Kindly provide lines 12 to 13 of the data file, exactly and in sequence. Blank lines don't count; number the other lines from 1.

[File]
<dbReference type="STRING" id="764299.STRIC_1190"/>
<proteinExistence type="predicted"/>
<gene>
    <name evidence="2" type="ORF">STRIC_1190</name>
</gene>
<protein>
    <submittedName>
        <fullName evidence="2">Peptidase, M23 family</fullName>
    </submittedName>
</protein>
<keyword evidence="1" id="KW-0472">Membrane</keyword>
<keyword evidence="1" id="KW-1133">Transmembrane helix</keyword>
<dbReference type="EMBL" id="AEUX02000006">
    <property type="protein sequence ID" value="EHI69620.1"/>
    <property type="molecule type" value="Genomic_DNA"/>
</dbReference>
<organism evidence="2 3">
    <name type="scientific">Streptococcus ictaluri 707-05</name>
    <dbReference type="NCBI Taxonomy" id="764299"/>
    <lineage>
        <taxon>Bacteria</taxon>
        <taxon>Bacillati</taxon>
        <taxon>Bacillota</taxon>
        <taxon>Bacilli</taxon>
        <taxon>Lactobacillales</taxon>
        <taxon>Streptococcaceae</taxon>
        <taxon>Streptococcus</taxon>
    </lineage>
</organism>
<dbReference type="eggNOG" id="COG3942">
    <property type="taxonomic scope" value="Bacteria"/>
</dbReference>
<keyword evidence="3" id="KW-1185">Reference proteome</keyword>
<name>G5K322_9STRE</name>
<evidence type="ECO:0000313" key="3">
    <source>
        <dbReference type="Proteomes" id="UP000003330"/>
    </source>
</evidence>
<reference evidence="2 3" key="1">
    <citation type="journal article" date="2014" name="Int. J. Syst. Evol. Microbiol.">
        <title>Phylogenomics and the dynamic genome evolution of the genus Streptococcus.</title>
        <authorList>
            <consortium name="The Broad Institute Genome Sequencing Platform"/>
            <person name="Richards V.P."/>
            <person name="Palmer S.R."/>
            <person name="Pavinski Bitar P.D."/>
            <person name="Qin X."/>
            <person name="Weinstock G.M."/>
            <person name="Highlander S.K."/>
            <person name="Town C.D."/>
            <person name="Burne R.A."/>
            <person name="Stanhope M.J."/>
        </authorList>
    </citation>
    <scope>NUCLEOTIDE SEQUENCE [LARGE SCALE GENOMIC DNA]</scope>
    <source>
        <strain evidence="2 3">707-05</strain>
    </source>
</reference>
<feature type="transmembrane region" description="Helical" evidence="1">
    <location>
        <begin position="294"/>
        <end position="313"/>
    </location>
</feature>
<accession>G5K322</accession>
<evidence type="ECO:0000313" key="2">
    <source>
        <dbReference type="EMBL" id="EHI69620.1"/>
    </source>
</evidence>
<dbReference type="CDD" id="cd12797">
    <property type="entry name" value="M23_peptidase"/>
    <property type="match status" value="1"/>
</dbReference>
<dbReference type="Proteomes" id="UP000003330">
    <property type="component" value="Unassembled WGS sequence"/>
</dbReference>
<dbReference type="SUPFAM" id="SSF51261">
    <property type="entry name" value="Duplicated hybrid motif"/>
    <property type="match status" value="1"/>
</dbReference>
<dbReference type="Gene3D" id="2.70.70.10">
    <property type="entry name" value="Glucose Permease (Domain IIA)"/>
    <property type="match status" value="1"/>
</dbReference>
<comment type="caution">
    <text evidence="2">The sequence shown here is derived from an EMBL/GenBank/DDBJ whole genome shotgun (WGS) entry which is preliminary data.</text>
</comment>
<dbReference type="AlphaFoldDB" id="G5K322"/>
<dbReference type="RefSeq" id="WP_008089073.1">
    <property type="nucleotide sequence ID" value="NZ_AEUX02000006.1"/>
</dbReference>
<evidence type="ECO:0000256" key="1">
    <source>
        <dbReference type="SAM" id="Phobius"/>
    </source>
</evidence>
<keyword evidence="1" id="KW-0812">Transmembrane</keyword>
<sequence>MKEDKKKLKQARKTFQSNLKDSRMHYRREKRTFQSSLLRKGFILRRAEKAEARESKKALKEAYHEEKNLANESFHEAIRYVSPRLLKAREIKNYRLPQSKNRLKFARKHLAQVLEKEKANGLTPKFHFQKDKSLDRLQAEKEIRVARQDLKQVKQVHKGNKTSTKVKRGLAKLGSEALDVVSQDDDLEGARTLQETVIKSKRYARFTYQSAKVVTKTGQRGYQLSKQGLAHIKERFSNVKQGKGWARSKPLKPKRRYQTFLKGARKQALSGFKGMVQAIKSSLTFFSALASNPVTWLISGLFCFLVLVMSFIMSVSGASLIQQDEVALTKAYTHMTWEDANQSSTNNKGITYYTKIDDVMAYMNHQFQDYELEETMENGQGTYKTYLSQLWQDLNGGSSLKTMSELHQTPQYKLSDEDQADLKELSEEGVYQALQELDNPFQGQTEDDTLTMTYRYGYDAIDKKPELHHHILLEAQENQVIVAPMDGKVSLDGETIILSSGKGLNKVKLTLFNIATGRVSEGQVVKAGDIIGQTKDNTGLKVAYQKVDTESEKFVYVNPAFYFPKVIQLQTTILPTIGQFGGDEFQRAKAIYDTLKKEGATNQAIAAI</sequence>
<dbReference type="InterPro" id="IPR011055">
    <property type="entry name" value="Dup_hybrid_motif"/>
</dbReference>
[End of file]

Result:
<keyword evidence="1" id="KW-1133">Transmembrane helix</keyword>
<dbReference type="EMBL" id="AEUX02000006">